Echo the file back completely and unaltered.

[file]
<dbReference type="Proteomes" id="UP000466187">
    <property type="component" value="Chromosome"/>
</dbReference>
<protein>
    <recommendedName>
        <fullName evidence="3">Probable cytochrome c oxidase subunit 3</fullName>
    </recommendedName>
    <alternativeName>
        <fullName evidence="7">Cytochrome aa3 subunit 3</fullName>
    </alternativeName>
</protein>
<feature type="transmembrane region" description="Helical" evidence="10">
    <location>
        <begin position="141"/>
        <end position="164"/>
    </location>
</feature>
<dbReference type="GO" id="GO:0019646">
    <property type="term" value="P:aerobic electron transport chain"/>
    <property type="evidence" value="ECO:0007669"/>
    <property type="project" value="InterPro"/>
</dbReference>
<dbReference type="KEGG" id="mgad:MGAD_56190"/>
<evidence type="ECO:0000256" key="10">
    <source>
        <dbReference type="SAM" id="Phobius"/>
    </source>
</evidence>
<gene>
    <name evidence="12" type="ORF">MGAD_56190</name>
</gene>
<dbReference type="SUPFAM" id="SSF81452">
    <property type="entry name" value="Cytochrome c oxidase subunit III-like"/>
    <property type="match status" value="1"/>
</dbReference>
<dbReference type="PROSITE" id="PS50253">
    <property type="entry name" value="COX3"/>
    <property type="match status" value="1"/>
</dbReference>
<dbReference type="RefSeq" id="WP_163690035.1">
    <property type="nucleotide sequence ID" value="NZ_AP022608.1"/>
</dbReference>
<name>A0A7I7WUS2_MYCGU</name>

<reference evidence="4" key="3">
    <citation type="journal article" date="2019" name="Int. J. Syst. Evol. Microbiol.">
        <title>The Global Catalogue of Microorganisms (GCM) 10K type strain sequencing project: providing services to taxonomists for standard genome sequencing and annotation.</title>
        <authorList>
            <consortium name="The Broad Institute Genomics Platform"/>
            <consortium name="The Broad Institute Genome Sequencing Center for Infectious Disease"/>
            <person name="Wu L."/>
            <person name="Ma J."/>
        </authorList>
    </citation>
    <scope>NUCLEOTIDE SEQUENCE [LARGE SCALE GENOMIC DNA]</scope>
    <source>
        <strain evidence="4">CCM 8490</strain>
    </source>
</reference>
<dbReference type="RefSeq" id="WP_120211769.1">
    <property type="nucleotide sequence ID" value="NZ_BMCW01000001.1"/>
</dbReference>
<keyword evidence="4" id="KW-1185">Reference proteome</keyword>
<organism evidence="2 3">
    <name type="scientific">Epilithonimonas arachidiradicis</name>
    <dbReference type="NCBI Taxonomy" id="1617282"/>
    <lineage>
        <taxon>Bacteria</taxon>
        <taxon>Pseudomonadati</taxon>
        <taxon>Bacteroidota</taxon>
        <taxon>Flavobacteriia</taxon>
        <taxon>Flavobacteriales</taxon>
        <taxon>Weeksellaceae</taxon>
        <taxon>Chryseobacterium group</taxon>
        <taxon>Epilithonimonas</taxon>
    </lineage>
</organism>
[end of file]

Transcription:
<dbReference type="Proteomes" id="UP000466187">
    <property type="component" value="Chromosome"/>
</dbReference>
<protein>
    <recommendedName>
        <fullName evidence="3">Probable cytochrome c oxidase subunit 3</fullName>
    </recommendedName>
    <alternativeName>
        <fullName evidence="7">Cytochrome aa3 subunit 3</fullName>
    </alternativeName>
</protein>
<feature type="transmembrane region" description="Helical" evidence="10">
    <location>
        <begin position="141"/>
        <end position="164"/>
    </location>
</feature>
<dbReference type="GO" id="GO:0019646">
    <property type="term" value="P:aerobic electron transport chain"/>
    <property type="evidence" value="ECO:0007669"/>
    <property type="project" value="InterPro"/>
</dbReference>
<dbReference type="KEGG" id="mgad:MGAD_56190"/>
<evidence type="ECO:0000256" key="10">
    <source>
        <dbReference type="SAM" id="Phobius"/>
    </source>
</evidence>
<gene>
    <name evidence="12" type="ORF">MGAD_56190</name>
</gene>
<dbReference type="SUPFAM" id="SSF81452">
    <property type="entry name" value="Cytochrome c oxidase subunit III-like"/>
    <property type="match status" value="1"/>
</dbReference>
<dbReference type="PROSITE" id="PS50253">
    <property type="entry name" value="COX3"/>
    <property type="match status" value="1"/>
</dbReference>
<dbReference type="RefSeq" id="WP_163690035.1">
    <property type="nucleotide sequence ID" value="NZ_AP022608.1"/>
</dbReference>
<name>A0A7I7WUS2_MYCGU</name>

<reference evidence="4" key="3">
    <citation type="journal article" date="2019" name="Int. J. Syst. Evol. Microbiol.">
        <title>The Global Catalogue of Microorganisms (GCM) 10K type strain sequencing project: providing services to taxonomists for standard genome sequencing and annotation.</title>
        <authorList>
            <consortium name="The Broad Institute Genomics Platform"/>
            <consortium name="The Broad Institute Genome Sequencing Center for Infectious Disease"/>
            <person name="Wu L."/>
            <person name="Ma J."/>
        </authorList>
    </citation>
    <scope>NUCLEOTIDE SEQUENCE [LARGE SCALE GENOMIC DNA]</scope>
    <source>
        <strain evidence="4">CCM 8490</strain>
    </source>
</reference>
<dbReference type="RefSeq" id="WP_120211769.1">
    <property type="nucleotide sequence ID" value="NZ_BMCW01000001.1"/>
</dbReference>
<keyword evidence="4" id="KW-1185">Reference proteome</keyword>
<organism evidence="2 3">
    <name type="scientific">Epilithonimonas arachidiradicis</name>
    <dbReference type="NCBI Taxonomy" id="1617282"/>
    <lineage>
        <taxon>Bacteria</taxon>
        <taxon>Pseudomonadati</taxon>
        <taxon>Bacteroidota</taxon>
        <taxon>Flavobacteriia</taxon>
        <taxon>Flavobacteriales</taxon>
        <taxon>Weeksellaceae</taxon>
        <taxon>Chryseobacterium group</taxon>
        <taxon>Epilithonimonas</taxon>
    </lineage>
</organism>